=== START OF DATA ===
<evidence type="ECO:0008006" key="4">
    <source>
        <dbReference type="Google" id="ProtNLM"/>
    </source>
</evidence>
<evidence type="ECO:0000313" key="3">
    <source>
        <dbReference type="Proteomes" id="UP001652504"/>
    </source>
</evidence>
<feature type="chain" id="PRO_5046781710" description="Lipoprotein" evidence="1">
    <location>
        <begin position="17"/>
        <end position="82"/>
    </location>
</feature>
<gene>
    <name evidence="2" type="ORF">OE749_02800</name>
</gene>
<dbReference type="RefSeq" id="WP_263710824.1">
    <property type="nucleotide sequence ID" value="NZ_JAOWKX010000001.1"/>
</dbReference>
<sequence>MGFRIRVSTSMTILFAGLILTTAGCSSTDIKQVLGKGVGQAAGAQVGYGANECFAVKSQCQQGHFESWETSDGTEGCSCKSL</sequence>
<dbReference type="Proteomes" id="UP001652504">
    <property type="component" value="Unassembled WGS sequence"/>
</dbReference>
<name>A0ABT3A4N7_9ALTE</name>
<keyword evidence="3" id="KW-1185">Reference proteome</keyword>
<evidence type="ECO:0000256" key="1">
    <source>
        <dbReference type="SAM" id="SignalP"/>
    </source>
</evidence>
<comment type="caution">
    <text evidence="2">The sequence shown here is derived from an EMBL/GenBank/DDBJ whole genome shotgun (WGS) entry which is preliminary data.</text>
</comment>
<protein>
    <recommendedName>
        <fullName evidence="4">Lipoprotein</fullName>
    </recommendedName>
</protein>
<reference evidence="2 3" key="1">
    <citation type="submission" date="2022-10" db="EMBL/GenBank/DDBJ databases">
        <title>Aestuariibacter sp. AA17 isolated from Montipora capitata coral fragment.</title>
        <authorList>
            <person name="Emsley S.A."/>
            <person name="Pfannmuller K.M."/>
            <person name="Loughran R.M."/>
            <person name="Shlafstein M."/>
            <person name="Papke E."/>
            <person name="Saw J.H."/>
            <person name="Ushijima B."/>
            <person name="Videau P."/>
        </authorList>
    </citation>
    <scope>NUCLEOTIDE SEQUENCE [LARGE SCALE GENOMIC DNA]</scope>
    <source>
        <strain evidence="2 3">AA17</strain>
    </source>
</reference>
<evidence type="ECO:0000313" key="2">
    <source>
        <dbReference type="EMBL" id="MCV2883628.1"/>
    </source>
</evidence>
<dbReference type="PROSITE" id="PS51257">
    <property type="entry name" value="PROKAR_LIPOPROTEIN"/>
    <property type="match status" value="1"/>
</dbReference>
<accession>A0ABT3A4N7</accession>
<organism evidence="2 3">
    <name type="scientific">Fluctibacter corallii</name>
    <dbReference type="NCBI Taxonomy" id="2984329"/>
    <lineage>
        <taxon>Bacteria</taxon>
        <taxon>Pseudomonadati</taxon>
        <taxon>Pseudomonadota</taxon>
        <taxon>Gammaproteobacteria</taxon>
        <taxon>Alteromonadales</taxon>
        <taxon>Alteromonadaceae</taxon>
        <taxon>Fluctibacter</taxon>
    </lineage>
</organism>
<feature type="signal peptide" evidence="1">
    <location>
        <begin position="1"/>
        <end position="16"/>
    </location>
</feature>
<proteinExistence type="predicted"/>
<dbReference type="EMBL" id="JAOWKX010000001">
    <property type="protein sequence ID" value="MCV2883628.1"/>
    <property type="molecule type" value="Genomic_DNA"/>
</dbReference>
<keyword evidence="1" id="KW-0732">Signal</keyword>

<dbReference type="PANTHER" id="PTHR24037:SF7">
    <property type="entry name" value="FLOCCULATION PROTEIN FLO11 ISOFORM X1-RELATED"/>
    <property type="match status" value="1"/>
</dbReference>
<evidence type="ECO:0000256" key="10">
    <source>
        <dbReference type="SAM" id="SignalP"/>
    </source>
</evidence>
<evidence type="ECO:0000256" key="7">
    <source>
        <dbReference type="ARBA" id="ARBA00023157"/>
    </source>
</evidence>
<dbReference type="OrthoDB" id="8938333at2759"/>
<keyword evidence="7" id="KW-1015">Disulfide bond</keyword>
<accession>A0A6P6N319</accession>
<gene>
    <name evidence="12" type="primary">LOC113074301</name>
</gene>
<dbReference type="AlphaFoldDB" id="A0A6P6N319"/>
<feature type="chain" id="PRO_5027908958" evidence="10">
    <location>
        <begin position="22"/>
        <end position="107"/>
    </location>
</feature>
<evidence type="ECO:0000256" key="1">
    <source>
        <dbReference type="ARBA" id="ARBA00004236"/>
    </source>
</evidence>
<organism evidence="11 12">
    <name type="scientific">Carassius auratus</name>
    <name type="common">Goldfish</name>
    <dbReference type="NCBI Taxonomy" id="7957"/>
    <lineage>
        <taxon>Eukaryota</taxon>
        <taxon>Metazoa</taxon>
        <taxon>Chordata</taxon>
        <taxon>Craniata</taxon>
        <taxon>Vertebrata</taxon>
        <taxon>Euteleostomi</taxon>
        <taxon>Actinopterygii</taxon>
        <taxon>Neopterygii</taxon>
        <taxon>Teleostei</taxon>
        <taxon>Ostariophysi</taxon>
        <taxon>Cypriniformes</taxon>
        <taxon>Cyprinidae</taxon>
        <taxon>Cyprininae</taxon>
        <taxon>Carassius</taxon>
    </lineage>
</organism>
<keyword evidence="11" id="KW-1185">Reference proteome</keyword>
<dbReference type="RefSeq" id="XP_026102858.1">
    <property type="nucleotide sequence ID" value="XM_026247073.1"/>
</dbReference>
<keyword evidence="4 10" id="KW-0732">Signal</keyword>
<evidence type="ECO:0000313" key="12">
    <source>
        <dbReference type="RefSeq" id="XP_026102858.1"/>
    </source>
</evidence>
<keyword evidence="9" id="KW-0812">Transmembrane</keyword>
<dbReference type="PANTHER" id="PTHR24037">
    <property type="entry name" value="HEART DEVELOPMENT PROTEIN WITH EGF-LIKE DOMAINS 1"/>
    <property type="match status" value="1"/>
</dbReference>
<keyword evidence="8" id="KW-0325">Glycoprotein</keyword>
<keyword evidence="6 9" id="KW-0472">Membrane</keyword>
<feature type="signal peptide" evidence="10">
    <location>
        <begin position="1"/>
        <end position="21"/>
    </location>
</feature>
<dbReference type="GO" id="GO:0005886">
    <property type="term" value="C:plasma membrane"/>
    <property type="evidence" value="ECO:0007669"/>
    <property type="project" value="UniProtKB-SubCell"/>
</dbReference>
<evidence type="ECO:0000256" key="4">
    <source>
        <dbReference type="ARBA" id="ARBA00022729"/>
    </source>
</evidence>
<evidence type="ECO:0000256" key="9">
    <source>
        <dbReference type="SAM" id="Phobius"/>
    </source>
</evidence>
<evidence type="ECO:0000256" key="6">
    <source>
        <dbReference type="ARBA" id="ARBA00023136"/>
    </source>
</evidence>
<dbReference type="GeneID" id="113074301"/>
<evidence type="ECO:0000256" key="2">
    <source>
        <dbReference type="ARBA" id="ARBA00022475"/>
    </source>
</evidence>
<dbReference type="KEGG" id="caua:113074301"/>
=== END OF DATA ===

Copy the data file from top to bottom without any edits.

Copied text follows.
<evidence type="ECO:0008006" key="4">
    <source>
        <dbReference type="Google" id="ProtNLM"/>
    </source>
</evidence>
<evidence type="ECO:0000313" key="3">
    <source>
        <dbReference type="Proteomes" id="UP001652504"/>
    </source>
</evidence>
<feature type="chain" id="PRO_5046781710" description="Lipoprotein" evidence="1">
    <location>
        <begin position="17"/>
        <end position="82"/>
    </location>
</feature>
<gene>
    <name evidence="2" type="ORF">OE749_02800</name>
</gene>
<dbReference type="RefSeq" id="WP_263710824.1">
    <property type="nucleotide sequence ID" value="NZ_JAOWKX010000001.1"/>
</dbReference>
<sequence>MGFRIRVSTSMTILFAGLILTTAGCSSTDIKQVLGKGVGQAAGAQVGYGANECFAVKSQCQQGHFESWETSDGTEGCSCKSL</sequence>
<dbReference type="Proteomes" id="UP001652504">
    <property type="component" value="Unassembled WGS sequence"/>
</dbReference>
<name>A0ABT3A4N7_9ALTE</name>
<keyword evidence="3" id="KW-1185">Reference proteome</keyword>
<evidence type="ECO:0000256" key="1">
    <source>
        <dbReference type="SAM" id="SignalP"/>
    </source>
</evidence>
<comment type="caution">
    <text evidence="2">The sequence shown here is derived from an EMBL/GenBank/DDBJ whole genome shotgun (WGS) entry which is preliminary data.</text>
</comment>
<protein>
    <recommendedName>
        <fullName evidence="4">Lipoprotein</fullName>
    </recommendedName>
</protein>
<reference evidence="2 3" key="1">
    <citation type="submission" date="2022-10" db="EMBL/GenBank/DDBJ databases">
        <title>Aestuariibacter sp. AA17 isolated from Montipora capitata coral fragment.</title>
        <authorList>
            <person name="Emsley S.A."/>
            <person name="Pfannmuller K.M."/>
            <person name="Loughran R.M."/>
            <person name="Shlafstein M."/>
            <person name="Papke E."/>
            <person name="Saw J.H."/>
            <person name="Ushijima B."/>
            <person name="Videau P."/>
        </authorList>
    </citation>
    <scope>NUCLEOTIDE SEQUENCE [LARGE SCALE GENOMIC DNA]</scope>
    <source>
        <strain evidence="2 3">AA17</strain>
    </source>
</reference>
<evidence type="ECO:0000313" key="2">
    <source>
        <dbReference type="EMBL" id="MCV2883628.1"/>
    </source>
</evidence>
<dbReference type="PROSITE" id="PS51257">
    <property type="entry name" value="PROKAR_LIPOPROTEIN"/>
    <property type="match status" value="1"/>
</dbReference>
<accession>A0ABT3A4N7</accession>
<organism evidence="2 3">
    <name type="scientific">Fluctibacter corallii</name>
    <dbReference type="NCBI Taxonomy" id="2984329"/>
    <lineage>
        <taxon>Bacteria</taxon>
        <taxon>Pseudomonadati</taxon>
        <taxon>Pseudomonadota</taxon>
        <taxon>Gammaproteobacteria</taxon>
        <taxon>Alteromonadales</taxon>
        <taxon>Alteromonadaceae</taxon>
        <taxon>Fluctibacter</taxon>
    </lineage>
</organism>
<feature type="signal peptide" evidence="1">
    <location>
        <begin position="1"/>
        <end position="16"/>
    </location>
</feature>
<proteinExistence type="predicted"/>
<dbReference type="EMBL" id="JAOWKX010000001">
    <property type="protein sequence ID" value="MCV2883628.1"/>
    <property type="molecule type" value="Genomic_DNA"/>
</dbReference>
<keyword evidence="1" id="KW-0732">Signal</keyword>

<dbReference type="PANTHER" id="PTHR24037:SF7">
    <property type="entry name" value="FLOCCULATION PROTEIN FLO11 ISOFORM X1-RELATED"/>
    <property type="match status" value="1"/>
</dbReference>
<evidence type="ECO:0000256" key="10">
    <source>
        <dbReference type="SAM" id="SignalP"/>
    </source>
</evidence>
<evidence type="ECO:0000256" key="7">
    <source>
        <dbReference type="ARBA" id="ARBA00023157"/>
    </source>
</evidence>
<dbReference type="OrthoDB" id="8938333at2759"/>
<keyword evidence="7" id="KW-1015">Disulfide bond</keyword>
<accession>A0A6P6N319</accession>
<gene>
    <name evidence="12" type="primary">LOC113074301</name>
</gene>
<dbReference type="AlphaFoldDB" id="A0A6P6N319"/>
<feature type="chain" id="PRO_5027908958" evidence="10">
    <location>
        <begin position="22"/>
        <end position="107"/>
    </location>
</feature>
<evidence type="ECO:0000256" key="1">
    <source>
        <dbReference type="ARBA" id="ARBA00004236"/>
    </source>
</evidence>
<organism evidence="11 12">
    <name type="scientific">Carassius auratus</name>
    <name type="common">Goldfish</name>
    <dbReference type="NCBI Taxonomy" id="7957"/>
    <lineage>
        <taxon>Eukaryota</taxon>
        <taxon>Metazoa</taxon>
        <taxon>Chordata</taxon>
        <taxon>Craniata</taxon>
        <taxon>Vertebrata</taxon>
        <taxon>Euteleostomi</taxon>
        <taxon>Actinopterygii</taxon>
        <taxon>Neopterygii</taxon>
        <taxon>Teleostei</taxon>
        <taxon>Ostariophysi</taxon>
        <taxon>Cypriniformes</taxon>
        <taxon>Cyprinidae</taxon>
        <taxon>Cyprininae</taxon>
        <taxon>Carassius</taxon>
    </lineage>
</organism>
<keyword evidence="11" id="KW-1185">Reference proteome</keyword>
<dbReference type="RefSeq" id="XP_026102858.1">
    <property type="nucleotide sequence ID" value="XM_026247073.1"/>
</dbReference>
<keyword evidence="4 10" id="KW-0732">Signal</keyword>
<evidence type="ECO:0000313" key="12">
    <source>
        <dbReference type="RefSeq" id="XP_026102858.1"/>
    </source>
</evidence>
<keyword evidence="9" id="KW-0812">Transmembrane</keyword>
<dbReference type="PANTHER" id="PTHR24037">
    <property type="entry name" value="HEART DEVELOPMENT PROTEIN WITH EGF-LIKE DOMAINS 1"/>
    <property type="match status" value="1"/>
</dbReference>
<keyword evidence="8" id="KW-0325">Glycoprotein</keyword>
<keyword evidence="6 9" id="KW-0472">Membrane</keyword>
<feature type="signal peptide" evidence="10">
    <location>
        <begin position="1"/>
        <end position="21"/>
    </location>
</feature>
<dbReference type="GO" id="GO:0005886">
    <property type="term" value="C:plasma membrane"/>
    <property type="evidence" value="ECO:0007669"/>
    <property type="project" value="UniProtKB-SubCell"/>
</dbReference>
<evidence type="ECO:0000256" key="4">
    <source>
        <dbReference type="ARBA" id="ARBA00022729"/>
    </source>
</evidence>
<evidence type="ECO:0000256" key="9">
    <source>
        <dbReference type="SAM" id="Phobius"/>
    </source>
</evidence>
<evidence type="ECO:0000256" key="6">
    <source>
        <dbReference type="ARBA" id="ARBA00023136"/>
    </source>
</evidence>
<dbReference type="GeneID" id="113074301"/>
<evidence type="ECO:0000256" key="2">
    <source>
        <dbReference type="ARBA" id="ARBA00022475"/>
    </source>
</evidence>
<dbReference type="KEGG" id="caua:113074301"/>